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Meet writer, photographer and horsewoman DOROTHY CHIOTTI

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Meet writer, photographer and horsewoman DOROTHY CHIOTTI

the rider news sunset two horses and a rider

Dorothy is pleased to announce that 10% of the proceeds from the sale of all "Barn Maven" series images on display during the ScotiaBank CONTACT Photography Festival will be donated to Whispering Hearts Horse Rescue of Hagarsville, Ontario.

The Rider recently spoke with horse lover and regular Rider reader DOROTHY CHIOTTI whose photographic art was on show in Toronto during May’s CONTACT Photography Festival, as part of the Women at Work show hosted by Urban Gallery.

In recent years, Dorothy has been focused on developing her creative voice through writing and photography. She is the author of Murder on the High Cs, a light-hearted murder mystery set in the melodramatic world of divas and dysfunction, which was long-listed for the Crime Writers of Canada 2018 "Unhanged Arthur" Award for Best Unpublished First Crime Novel. Dorothy is a prolific writer of poetry and short stories, keeps a writing blog In So Many Words, and has two more novels in the works.

Another passion is working with horses. As well as being a nationally certified equestrian coach through Equestrian Canada (retired) and graduate of the internationally-renown training program of natural horsemanship trainer, Chris Irwin, Dorothy is a certified Advanced FEEL (Facilitated Equine Experiential Learning) practitioner with Horse Spirit Connections of Tottenham, Ontario. She is also a student of dressage under the expert eye of trainer, Nancy Smart. Dorothy writes of her life with horses and on the farm at Musings of a Horse Mom.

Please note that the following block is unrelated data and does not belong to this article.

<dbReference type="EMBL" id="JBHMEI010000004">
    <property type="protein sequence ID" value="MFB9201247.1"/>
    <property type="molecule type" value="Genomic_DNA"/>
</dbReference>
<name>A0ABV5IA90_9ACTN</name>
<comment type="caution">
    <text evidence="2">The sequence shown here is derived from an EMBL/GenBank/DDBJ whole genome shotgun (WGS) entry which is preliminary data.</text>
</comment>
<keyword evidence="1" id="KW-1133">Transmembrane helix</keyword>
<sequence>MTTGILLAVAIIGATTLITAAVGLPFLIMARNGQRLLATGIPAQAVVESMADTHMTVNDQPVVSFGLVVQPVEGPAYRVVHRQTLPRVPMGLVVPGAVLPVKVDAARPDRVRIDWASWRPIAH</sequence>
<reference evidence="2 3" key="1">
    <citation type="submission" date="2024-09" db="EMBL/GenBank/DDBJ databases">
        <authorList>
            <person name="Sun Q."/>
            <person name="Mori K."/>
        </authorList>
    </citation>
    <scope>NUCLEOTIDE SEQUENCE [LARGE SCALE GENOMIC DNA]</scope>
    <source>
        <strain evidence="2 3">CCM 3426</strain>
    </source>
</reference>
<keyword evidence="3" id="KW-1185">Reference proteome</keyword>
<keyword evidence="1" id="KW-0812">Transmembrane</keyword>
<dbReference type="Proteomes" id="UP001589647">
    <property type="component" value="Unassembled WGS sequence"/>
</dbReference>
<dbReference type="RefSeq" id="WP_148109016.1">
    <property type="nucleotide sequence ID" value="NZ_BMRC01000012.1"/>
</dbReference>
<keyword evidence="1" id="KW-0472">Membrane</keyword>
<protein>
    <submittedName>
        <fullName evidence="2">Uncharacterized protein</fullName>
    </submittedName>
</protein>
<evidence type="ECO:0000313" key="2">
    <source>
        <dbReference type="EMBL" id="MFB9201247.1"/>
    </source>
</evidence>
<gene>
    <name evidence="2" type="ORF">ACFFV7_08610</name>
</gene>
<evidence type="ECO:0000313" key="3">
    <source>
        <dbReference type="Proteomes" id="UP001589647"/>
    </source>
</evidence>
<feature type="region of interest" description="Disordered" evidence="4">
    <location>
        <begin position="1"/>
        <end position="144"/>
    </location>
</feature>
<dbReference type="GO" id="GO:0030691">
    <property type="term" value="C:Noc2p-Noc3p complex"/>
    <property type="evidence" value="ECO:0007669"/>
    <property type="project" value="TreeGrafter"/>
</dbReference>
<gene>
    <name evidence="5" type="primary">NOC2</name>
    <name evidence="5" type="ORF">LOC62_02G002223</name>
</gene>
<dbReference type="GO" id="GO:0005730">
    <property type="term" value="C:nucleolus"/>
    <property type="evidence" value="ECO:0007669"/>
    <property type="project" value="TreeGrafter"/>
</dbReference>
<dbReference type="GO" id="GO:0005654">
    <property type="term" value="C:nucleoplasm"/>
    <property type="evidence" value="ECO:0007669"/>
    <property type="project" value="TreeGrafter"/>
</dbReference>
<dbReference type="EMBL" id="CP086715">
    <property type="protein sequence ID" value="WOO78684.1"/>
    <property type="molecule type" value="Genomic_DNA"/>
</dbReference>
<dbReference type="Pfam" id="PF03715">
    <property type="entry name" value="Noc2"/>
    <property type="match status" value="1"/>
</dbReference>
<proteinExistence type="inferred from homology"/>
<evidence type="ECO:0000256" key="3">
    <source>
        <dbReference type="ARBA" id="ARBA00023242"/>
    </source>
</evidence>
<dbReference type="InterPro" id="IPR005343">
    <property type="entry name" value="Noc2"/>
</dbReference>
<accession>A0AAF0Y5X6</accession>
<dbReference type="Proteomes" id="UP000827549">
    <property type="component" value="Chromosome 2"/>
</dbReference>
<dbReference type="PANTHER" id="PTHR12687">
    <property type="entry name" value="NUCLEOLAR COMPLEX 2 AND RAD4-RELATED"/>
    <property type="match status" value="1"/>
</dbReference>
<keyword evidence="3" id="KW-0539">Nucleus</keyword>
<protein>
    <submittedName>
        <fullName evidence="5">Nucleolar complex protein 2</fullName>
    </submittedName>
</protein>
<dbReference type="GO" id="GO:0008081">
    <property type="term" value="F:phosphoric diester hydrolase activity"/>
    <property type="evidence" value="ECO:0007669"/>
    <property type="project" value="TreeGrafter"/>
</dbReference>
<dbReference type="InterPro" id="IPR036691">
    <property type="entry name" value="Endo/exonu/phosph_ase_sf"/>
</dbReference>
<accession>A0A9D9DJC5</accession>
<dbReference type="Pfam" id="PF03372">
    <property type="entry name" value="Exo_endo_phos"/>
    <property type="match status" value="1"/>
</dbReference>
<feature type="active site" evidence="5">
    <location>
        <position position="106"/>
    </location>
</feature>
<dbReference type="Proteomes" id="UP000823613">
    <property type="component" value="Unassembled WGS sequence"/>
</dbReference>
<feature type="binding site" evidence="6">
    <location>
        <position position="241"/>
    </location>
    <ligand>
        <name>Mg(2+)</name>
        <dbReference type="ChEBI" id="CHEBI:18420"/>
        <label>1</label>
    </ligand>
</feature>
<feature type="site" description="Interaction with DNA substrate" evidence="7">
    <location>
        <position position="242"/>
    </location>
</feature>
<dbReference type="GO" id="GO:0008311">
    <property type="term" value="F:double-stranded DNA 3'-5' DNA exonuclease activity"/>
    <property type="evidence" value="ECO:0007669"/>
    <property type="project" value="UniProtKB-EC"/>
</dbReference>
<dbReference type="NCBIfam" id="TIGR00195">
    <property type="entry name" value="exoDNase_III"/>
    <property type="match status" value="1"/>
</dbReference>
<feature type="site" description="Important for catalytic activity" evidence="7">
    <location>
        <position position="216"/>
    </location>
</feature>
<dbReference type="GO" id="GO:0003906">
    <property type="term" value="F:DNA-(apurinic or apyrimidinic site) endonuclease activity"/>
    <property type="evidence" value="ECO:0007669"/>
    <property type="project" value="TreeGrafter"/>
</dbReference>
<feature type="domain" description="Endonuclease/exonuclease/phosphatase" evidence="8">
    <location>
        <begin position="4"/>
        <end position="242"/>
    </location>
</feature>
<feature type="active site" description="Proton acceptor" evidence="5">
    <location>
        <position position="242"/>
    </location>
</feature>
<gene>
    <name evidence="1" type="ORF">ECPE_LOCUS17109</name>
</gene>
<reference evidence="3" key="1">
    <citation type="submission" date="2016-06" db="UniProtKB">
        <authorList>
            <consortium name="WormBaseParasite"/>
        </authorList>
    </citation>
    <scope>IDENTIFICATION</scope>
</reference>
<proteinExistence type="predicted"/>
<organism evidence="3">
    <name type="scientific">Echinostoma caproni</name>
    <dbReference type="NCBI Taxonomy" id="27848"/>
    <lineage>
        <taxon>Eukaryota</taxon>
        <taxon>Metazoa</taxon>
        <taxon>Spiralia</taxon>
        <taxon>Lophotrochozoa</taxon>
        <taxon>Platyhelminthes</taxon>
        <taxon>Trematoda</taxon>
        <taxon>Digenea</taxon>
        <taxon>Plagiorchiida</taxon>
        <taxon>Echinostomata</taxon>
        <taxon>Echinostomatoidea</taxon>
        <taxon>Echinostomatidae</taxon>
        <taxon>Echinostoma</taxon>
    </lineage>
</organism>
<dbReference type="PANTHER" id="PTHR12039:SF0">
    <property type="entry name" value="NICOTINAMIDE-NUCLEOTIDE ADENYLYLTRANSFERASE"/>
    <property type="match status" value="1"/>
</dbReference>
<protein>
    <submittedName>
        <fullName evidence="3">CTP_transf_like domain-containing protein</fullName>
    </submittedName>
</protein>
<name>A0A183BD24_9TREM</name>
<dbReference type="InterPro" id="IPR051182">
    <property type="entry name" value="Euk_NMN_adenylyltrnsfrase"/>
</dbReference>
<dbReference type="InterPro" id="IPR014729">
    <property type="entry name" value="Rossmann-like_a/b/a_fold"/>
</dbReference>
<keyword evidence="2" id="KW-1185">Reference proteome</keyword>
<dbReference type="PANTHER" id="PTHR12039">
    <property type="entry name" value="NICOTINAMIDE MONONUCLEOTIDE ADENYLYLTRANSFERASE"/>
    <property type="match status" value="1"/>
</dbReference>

You’re so busy writing novels and blogs, as well as working with horses – what inspired you to pick up a camera and embark on a photographic art career as well?  

My interest in photography took shape while travelling and easily transferred to my equestrian passion. My family is highly artistic and “painting with a camera” proved to be an outlet for creative expression that resonated with me. My other preferred outlet is writing.

What are your favourite photographic subjects and why? 

I’ve always loved the form, function and spirit of the horse so these beautiful creatures are among my favourite subjects. I’m also inspired by nature and love to capture its mysteries. When travelling, my eye is drawn to the ancient places and sacred spaces of Britain and Western Europe. Their light, shadow, colour, texture and stories capture my imagination. With respect to people, the Barn Mavens series (women working with horses, in barns, etc.) is my first real foray into working with them. I’ve discovered I like the candid approach - there’s truth to it. I think that’s another reason I love photographing horses: every moment with a horse is a moment of truth.

You had a horse who literally changed your life – can you tell us about him and how he impacted your life? 

Shakespeare entered my life at a crossroads - I was 43 and had been forced out of my copywriting job the year before, and was struggling to figure out what to do next. In the meantime, a horse I’d been part-boarding died of cancer, so my husband suggested it was time to get a horse to call my own - a life-long dream was to come true. Shakespeare, a rising four-year-old Hanoverian gelding, and I found each other.